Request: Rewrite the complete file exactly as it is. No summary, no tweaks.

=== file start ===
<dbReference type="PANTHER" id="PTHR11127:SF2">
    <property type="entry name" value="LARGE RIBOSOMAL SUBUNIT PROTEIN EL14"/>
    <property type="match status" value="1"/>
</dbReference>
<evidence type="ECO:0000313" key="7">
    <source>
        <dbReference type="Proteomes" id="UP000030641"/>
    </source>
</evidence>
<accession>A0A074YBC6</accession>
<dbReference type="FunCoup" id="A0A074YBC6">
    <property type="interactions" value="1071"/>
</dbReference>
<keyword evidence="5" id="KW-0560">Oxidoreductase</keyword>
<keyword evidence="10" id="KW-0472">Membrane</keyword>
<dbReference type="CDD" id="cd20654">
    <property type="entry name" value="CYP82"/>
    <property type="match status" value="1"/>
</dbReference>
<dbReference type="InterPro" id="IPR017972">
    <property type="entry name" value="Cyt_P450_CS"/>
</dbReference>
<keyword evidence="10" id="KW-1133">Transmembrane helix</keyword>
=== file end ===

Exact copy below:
<dbReference type="PANTHER" id="PTHR11127:SF2">
    <property type="entry name" value="LARGE RIBOSOMAL SUBUNIT PROTEIN EL14"/>
    <property type="match status" value="1"/>
</dbReference>
<evidence type="ECO:0000313" key="7">
    <source>
        <dbReference type="Proteomes" id="UP000030641"/>
    </source>
</evidence>
<accession>A0A074YBC6</accession>
<dbReference type="FunCoup" id="A0A074YBC6">
    <property type="interactions" value="1071"/>
</dbReference>
<keyword evidence="5" id="KW-0560">Oxidoreductase</keyword>
<keyword evidence="10" id="KW-0472">Membrane</keyword>
<dbReference type="CDD" id="cd20654">
    <property type="entry name" value="CYP82"/>
    <property type="match status" value="1"/>
</dbReference>
<dbReference type="InterPro" id="IPR017972">
    <property type="entry name" value="Cyt_P450_CS"/>
</dbReference>
<keyword evidence="10" id="KW-1133">Transmembrane helix</keyword>